The participants were a varied lot, but all united in one aspect: their enthusiasm for and knowledge of the pieces they had prepared. One, a bearded sea-faring individual, looked like he was going to have a heart attack due to the might of his rendition of a scene from King Lear.

The lady sitting next to me, who I hadn’t even spoken to, announced that she needed a co-reader because her selection was a dialogue. I turned and said I would do it. Now, I am quite familiar with the layman’s Shakespeare plays. But I had no idea about The Taming of the Shrew — neither the plot, nor the characters. I took a quick look while she was getting ready. The character looked fun. Petruchio.

I decided he was more of a chirpy little cockney than a Brutus or Cassius, and that is how I played it: tongue-in-cheek, almost like I was really hitting on the attractive blonde playing Kate. I didn’t even know the lady’s name but didn’t hesitate to ask Kate to sit on my lap while I asked her to marry me.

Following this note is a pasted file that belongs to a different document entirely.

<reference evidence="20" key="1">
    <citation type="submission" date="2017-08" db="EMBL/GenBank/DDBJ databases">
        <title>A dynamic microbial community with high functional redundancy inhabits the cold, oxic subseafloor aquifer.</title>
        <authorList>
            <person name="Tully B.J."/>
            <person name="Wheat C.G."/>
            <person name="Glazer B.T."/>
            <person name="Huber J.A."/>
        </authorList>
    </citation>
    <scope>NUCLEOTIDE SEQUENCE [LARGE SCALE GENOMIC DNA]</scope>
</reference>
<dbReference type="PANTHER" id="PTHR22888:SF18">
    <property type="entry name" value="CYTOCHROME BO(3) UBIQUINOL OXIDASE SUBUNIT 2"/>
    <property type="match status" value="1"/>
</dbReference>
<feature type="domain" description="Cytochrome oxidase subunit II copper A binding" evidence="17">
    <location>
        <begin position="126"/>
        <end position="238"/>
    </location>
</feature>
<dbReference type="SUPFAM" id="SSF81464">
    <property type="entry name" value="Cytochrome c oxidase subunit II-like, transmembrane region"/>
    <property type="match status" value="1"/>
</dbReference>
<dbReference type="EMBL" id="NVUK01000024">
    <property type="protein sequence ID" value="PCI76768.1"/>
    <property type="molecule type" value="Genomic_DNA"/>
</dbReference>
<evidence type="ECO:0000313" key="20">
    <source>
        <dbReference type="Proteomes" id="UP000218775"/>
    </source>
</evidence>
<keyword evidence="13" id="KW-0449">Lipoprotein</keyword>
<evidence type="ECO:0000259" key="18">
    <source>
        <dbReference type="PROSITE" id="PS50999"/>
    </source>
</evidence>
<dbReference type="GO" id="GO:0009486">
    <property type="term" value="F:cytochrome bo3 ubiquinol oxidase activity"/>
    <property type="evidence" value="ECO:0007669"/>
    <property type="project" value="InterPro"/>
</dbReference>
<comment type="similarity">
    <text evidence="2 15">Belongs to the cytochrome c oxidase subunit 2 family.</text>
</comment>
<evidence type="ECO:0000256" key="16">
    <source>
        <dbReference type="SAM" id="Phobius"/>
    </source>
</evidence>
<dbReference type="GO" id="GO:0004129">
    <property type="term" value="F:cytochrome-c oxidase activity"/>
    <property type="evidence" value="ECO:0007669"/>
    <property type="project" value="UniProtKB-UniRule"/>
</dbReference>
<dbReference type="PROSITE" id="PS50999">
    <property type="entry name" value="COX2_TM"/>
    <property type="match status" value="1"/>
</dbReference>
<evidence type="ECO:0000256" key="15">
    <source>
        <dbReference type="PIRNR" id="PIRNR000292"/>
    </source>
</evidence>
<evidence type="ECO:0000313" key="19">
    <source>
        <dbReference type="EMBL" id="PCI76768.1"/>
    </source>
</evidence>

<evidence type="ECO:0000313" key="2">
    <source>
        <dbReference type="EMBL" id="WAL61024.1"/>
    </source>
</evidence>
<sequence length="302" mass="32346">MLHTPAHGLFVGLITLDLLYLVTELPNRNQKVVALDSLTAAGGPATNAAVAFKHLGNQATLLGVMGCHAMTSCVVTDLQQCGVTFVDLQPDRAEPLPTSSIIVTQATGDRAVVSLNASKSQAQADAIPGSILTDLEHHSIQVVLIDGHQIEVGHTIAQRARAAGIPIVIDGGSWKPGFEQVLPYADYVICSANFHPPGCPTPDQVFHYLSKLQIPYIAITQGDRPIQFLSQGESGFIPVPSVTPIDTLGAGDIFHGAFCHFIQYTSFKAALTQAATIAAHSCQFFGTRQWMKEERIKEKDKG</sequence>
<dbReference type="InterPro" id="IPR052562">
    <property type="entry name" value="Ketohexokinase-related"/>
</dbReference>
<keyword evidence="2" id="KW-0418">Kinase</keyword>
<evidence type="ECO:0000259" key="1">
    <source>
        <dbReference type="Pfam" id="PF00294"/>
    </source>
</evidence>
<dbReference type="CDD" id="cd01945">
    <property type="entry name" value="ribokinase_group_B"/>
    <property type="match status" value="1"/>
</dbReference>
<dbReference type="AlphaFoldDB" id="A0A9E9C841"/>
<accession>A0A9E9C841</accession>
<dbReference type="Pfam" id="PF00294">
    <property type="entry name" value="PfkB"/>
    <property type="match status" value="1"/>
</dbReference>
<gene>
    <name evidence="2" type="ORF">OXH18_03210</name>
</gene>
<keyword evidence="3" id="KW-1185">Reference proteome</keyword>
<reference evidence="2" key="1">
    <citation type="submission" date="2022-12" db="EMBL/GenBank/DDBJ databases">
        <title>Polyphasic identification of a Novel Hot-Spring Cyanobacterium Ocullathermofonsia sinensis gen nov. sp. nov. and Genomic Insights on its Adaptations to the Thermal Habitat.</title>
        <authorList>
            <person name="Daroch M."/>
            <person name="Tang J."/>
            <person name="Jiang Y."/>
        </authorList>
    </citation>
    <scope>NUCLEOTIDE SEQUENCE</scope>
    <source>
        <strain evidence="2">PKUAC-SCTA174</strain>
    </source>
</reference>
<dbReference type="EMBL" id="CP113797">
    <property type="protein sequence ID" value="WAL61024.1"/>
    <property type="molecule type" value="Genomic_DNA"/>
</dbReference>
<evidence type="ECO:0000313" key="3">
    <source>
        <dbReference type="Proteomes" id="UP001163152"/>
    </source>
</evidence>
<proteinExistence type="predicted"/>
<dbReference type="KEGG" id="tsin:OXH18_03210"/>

What can I tell you? The reaction was incredible. The Society president and most of the rest of the group all swore that I had done the part before and was just being coy.

Post Title: The USS Saratoga

Post Date: July 1, 2012

The Sunday before July 4th was also the first day that I started to volunteer at the House of Pacific Relations in the magnificent Balboa Park, one of the largest urban parks in U.S.A. The International Cottages offer a tour around the globe, enticing the visitor into the living room, museum, or kitchen of the participating nations. Situated between France and England is the Israel cottage. (Don’t even ask me how I got roped in.)